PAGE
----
GENEVA - Chinese and U.S. envoys sparred at the World Trade Organization on Monday over U.S. President Donald Trump’s claims that China steals American ideas, the subject of two lawsuits and a White House plan to slap huge punitive tariffs on Chinese goods.
U.S. Ambassador Dennis Shea said “forced technology transfer” is often an unwritten rule for companies trying to access China’s burgeoning marketplace, especially if they are partnering with a state-owned or state-directed Chinese firm.
China’s licensing and administrative rules force foreign firms to share technology if they want to do business, while government officials can exploit vague investment rules to impose technology transfer requirements, he said.
“This is not the rule of law. In fact, it is China’s laws themselves that enable this coercion,” Shea told the WTO’s dispute settlement body, according to a copy of his remarks.
“Fundamentally, China has made the decision to engage in a systematic, state-directed, and non-market pursuit of other (WTO) members’ cutting-edge technology in service of China’s industrial policy.”
It is a lose-lose proposition for foreign investors, he said, and not just Americans. All countries will see their competitiveness eroded if China’s policies are left unchecked.
China flatly rejected the criticism, which has spawned WTO disputes from both sides and a $50 billion tariff threat from Trump.
“There is no forced technology transfer in China,” Chinese Ambassador Zhang Xiangchen told the meeting, adding that the U.S. argument involved a “presumption of guilt.”
“But the fact is, nothing in these regulatory measures requires technology transfer from foreign companies.”
The U.S. Trade Representative’s office had failed to produce a single piece of evidence, and some of its claims were “pure speculation,” he said, adding that the USTR saw Chinese M&A activity as a Chinese government conspiracy.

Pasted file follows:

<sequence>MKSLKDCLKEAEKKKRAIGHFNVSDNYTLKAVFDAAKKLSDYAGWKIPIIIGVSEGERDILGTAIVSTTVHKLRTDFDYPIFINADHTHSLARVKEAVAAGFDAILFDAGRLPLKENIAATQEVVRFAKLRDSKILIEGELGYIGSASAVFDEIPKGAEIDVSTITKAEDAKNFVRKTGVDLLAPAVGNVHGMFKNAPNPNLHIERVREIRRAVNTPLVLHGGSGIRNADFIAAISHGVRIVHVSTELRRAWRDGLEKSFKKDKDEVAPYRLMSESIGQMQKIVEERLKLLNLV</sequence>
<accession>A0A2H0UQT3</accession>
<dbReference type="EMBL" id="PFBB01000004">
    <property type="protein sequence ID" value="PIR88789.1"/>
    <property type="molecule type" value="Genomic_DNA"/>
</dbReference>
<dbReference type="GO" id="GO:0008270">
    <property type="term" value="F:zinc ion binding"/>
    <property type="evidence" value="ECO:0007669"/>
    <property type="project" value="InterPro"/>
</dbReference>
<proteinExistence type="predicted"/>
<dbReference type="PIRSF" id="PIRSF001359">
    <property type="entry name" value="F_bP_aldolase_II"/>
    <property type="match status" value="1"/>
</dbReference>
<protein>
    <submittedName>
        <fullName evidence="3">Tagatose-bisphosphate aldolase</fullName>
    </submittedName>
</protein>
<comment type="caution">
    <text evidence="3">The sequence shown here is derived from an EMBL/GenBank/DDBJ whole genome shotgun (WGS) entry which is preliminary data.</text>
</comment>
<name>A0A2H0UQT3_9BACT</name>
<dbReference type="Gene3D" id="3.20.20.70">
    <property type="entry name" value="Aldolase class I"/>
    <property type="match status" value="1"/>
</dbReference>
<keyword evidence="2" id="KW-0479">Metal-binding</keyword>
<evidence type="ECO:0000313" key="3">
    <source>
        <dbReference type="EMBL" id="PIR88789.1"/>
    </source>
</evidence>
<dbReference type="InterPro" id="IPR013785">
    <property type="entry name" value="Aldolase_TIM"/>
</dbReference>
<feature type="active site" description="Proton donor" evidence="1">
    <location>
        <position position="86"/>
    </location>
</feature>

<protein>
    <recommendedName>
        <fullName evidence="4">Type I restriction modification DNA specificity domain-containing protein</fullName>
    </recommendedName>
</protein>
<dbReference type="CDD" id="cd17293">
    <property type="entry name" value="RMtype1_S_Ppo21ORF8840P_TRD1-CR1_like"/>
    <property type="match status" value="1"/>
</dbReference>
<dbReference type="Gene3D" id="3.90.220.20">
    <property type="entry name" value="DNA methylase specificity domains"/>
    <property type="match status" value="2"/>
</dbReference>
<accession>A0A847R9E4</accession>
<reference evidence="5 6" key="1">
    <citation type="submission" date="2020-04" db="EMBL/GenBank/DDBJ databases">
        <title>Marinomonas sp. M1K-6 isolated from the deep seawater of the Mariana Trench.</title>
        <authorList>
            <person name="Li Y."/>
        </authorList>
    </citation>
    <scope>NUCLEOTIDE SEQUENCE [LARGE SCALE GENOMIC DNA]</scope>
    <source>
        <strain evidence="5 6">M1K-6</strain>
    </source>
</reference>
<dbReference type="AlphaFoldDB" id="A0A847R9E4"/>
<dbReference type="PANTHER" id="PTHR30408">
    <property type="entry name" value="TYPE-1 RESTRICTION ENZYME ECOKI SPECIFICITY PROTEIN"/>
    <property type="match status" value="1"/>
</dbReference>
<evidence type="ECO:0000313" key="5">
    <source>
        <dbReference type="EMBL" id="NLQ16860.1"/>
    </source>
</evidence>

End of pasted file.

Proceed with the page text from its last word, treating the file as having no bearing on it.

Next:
Technology transfer was a normal commercial activity that benefited the United States most of all, he said, while Chinese innovation was driven by “the diligence and entrepreneurship of the Chinese people, investment in education and research, and efforts to improve the protection of intellectual property.”
Legal experts say Washington needs WTO backing to implement its tariffs as far as they relate to WTO rules, while China has rejected the tariff plan wholesale and resorted to WTO action to stop it.
Under WTO rules, if disputes are not settled amicably after 60 days, the complainant can ask for a panel of experts to adjudicate, escalating the dispute and triggering a legal case that can take years to settle.
The United States, which launched its complaint on March 23, could have used the dispute meeting Monday to take that step. China could do so at next month’s meeting.
But since the dispute erupted, U.S.-China trade policy has been the subject of high-level bilateral talks.
Last week Trump tweeted cryptically that “our trade deal with China is moving along nicely” but said it probably needs a “different structure.”